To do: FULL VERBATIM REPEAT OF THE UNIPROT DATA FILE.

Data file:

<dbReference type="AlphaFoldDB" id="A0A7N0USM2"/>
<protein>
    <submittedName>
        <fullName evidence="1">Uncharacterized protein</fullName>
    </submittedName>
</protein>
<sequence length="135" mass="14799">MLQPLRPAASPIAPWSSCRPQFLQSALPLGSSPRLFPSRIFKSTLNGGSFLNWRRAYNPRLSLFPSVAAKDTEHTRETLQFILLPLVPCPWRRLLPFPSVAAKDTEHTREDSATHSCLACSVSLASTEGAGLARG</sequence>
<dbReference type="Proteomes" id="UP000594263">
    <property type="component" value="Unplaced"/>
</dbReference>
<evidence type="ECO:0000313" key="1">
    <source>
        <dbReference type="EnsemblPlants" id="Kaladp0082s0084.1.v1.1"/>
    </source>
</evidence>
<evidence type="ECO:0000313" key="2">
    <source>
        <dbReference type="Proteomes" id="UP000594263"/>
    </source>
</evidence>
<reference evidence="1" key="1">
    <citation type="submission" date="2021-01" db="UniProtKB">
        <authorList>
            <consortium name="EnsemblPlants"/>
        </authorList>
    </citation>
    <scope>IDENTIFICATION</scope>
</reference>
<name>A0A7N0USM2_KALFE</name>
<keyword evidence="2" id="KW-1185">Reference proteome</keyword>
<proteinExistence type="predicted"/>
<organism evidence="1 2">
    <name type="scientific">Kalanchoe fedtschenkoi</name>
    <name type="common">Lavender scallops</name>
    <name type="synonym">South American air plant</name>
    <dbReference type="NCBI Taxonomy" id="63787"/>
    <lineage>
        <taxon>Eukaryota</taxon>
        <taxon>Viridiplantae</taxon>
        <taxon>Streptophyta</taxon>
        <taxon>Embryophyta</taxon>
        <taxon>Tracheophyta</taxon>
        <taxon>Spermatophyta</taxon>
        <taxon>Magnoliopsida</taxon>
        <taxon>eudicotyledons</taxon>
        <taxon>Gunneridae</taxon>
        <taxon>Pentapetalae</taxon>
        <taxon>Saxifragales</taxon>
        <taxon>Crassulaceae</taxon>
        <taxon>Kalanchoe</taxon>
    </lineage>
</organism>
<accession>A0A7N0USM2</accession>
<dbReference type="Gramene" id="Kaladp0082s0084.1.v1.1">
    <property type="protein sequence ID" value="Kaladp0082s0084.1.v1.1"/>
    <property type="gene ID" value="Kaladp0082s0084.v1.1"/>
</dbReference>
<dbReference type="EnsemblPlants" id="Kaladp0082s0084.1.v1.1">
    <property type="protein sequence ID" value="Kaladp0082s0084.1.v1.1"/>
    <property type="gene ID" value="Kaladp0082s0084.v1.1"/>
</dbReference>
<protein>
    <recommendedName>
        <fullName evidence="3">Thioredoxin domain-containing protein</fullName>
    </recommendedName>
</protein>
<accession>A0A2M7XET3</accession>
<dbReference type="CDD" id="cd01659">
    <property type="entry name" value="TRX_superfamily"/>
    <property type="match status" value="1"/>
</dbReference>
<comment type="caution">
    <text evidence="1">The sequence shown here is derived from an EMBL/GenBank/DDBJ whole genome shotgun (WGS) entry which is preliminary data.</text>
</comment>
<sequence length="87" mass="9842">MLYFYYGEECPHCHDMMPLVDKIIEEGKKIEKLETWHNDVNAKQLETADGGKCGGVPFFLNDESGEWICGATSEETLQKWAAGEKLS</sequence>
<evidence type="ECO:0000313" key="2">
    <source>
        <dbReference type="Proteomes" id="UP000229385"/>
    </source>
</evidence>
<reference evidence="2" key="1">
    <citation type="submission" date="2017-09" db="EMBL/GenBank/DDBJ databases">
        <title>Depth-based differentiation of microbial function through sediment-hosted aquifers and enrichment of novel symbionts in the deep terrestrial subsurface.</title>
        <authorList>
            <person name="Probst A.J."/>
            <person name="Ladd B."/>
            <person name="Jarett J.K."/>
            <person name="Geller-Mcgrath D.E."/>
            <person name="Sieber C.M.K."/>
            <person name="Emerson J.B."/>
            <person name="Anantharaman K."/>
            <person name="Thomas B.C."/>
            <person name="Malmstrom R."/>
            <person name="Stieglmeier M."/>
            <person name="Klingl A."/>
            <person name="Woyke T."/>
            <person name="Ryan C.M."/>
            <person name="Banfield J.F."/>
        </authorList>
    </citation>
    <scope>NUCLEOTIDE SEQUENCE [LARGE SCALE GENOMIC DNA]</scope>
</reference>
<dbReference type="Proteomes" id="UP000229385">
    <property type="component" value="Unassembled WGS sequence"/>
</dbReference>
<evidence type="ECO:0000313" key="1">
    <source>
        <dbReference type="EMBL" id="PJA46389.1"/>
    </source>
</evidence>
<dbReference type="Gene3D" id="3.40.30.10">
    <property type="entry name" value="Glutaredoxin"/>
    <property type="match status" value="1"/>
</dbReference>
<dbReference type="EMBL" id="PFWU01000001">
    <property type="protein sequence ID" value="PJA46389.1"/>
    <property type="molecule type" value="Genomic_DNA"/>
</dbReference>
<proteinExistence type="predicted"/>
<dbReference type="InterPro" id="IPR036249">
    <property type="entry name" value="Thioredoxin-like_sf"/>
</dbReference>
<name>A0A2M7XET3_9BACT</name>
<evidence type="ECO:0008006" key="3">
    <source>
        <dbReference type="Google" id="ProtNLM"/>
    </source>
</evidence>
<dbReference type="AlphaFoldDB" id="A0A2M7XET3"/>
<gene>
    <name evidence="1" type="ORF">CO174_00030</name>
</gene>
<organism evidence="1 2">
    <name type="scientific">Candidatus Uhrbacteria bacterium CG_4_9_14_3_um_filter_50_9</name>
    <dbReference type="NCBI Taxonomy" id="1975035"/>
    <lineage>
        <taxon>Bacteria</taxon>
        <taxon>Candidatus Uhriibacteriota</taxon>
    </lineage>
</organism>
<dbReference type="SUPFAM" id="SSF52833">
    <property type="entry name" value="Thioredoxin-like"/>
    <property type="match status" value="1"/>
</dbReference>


<dbReference type="AlphaFoldDB" id="A0A7N0USM2"/>
<protein>
    <submittedName>
        <fullName evidence="1">Uncharacterized protein</fullName>
    </submittedName>
</protein>
<sequence length="135" mass="14799">MLQPLRPAASPIAPWSSCRPQFLQSALPLGSSPRLFPSRIFKSTLNGGSFLNWRRAYNPRLSLFPSVAAKDTEHTRETLQFILLPLVPCPWRRLLPFPSVAAKDTEHTREDSATHSCLACSVSLASTEGAGLARG</sequence>
<dbReference type="Proteomes" id="UP000594263">
    <property type="component" value="Unplaced"/>
</dbReference>
<evidence type="ECO:0000313" key="1">
    <source>
        <dbReference type="EnsemblPlants" id="Kaladp0082s0084.1.v1.1"/>
    </source>
</evidence>
<evidence type="ECO:0000313" key="2">
    <source>
        <dbReference type="Proteomes" id="UP000594263"/>
    </source>
</evidence>
<reference evidence="1" key="1">
    <citation type="submission" date="2021-01" db="UniProtKB">
        <authorList>
            <consortium name="EnsemblPlants"/>
        </authorList>
    </citation>
    <scope>IDENTIFICATION</scope>
</reference>
<name>A0A7N0USM2_KALFE</name>
<keyword evidence="2" id="KW-1185">Reference proteome</keyword>
<proteinExistence type="predicted"/>
<organism evidence="1 2">
    <name type="scientific">Kalanchoe fedtschenkoi</name>
    <name type="common">Lavender scallops</name>
    <name type="synonym">South American air plant</name>
    <dbReference type="NCBI Taxonomy" id="63787"/>
    <lineage>
        <taxon>Eukaryota</taxon>
        <taxon>Viridiplantae</taxon>
        <taxon>Streptophyta</taxon>
        <taxon>Embryophyta</taxon>
        <taxon>Tracheophyta</taxon>
        <taxon>Spermatophyta</taxon>
        <taxon>Magnoliopsida</taxon>
        <taxon>eudicotyledons</taxon>
        <taxon>Gunneridae</taxon>
        <taxon>Pentapetalae</taxon>
        <taxon>Saxifragales</taxon>
        <taxon>Crassulaceae</taxon>
        <taxon>Kalanchoe</taxon>
    </lineage>
</organism>
<accession>A0A7N0USM2</accession>
<dbReference type="Gramene" id="Kaladp0082s0084.1.v1.1">
    <property type="protein sequence ID" value="Kaladp0082s0084.1.v1.1"/>
    <property type="gene ID" value="Kaladp0082s0084.v1.1"/>
</dbReference>
<dbReference type="EnsemblPlants" id="Kaladp0082s0084.1.v1.1">
    <property type="protein sequence ID" value="Kaladp0082s0084.1.v1.1"/>
    <property type="gene ID" value="Kaladp0082s0084.v1.1"/>
</dbReference>
<protein>
    <recommendedName>
        <fullName evidence="3">Thioredoxin domain-containing protein</fullName>
    </recommendedName>
</protein>
<accession>A0A2M7XET3</accession>
<dbReference type="CDD" id="cd01659">
    <property type="entry name" value="TRX_superfamily"/>
    <property type="match status" value="1"/>
</dbReference>
<comment type="caution">
    <text evidence="1">The sequence shown here is derived from an EMBL/GenBank/DDBJ whole genome shotgun (WGS) entry which is preliminary data.</text>
</comment>
<sequence length="87" mass="9842">MLYFYYGEECPHCHDMMPLVDKIIEEGKKIEKLETWHNDVNAKQLETADGGKCGGVPFFLNDESGEWICGATSEETLQKWAAGEKLS</sequence>
<evidence type="ECO:0000313" key="2">
    <source>
        <dbReference type="Proteomes" id="UP000229385"/>
    </source>
</evidence>
<reference evidence="2" key="1">
    <citation type="submission" date="2017-09" db="EMBL/GenBank/DDBJ databases">
        <title>Depth-based differentiation of microbial function through sediment-hosted aquifers and enrichment of novel symbionts in the deep terrestrial subsurface.</title>
        <authorList>
            <person name="Probst A.J."/>
            <person name="Ladd B."/>
            <person name="Jarett J.K."/>
            <person name="Geller-Mcgrath D.E."/>
            <person name="Sieber C.M.K."/>
            <person name="Emerson J.B."/>
            <person name="Anantharaman K."/>
            <person name="Thomas B.C."/>
            <person name="Malmstrom R."/>
            <person name="Stieglmeier M."/>
            <person name="Klingl A."/>
            <person name="Woyke T."/>
            <person name="Ryan C.M."/>
            <person name="Banfield J.F."/>
        </authorList>
    </citation>
    <scope>NUCLEOTIDE SEQUENCE [LARGE SCALE GENOMIC DNA]</scope>
</reference>
<dbReference type="Proteomes" id="UP000229385">
    <property type="component" value="Unassembled WGS sequence"/>
</dbReference>
<evidence type="ECO:0000313" key="1">
    <source>
        <dbReference type="EMBL" id="PJA46389.1"/>
    </source>
</evidence>
<dbReference type="Gene3D" id="3.40.30.10">
    <property type="entry name" value="Glutaredoxin"/>
    <property type="match status" value="1"/>
</dbReference>
<dbReference type="EMBL" id="PFWU01000001">
    <property type="protein sequence ID" value="PJA46389.1"/>
    <property type="molecule type" value="Genomic_DNA"/>
</dbReference>
<proteinExistence type="predicted"/>
<dbReference type="InterPro" id="IPR036249">
    <property type="entry name" value="Thioredoxin-like_sf"/>
</dbReference>
<name>A0A2M7XET3_9BACT</name>
<evidence type="ECO:0008006" key="3">
    <source>
        <dbReference type="Google" id="ProtNLM"/>
    </source>
</evidence>
<dbReference type="AlphaFoldDB" id="A0A2M7XET3"/>
<gene>
    <name evidence="1" type="ORF">CO174_00030</name>
</gene>
<organism evidence="1 2">
    <name type="scientific">Candidatus Uhrbacteria bacterium CG_4_9_14_3_um_filter_50_9</name>
    <dbReference type="NCBI Taxonomy" id="1975035"/>
    <lineage>
        <taxon>Bacteria</taxon>
        <taxon>Candidatus Uhriibacteriota</taxon>
    </lineage>
</organism>
<dbReference type="SUPFAM" id="SSF52833">
    <property type="entry name" value="Thioredoxin-like"/>
    <property type="match status" value="1"/>
</dbReference>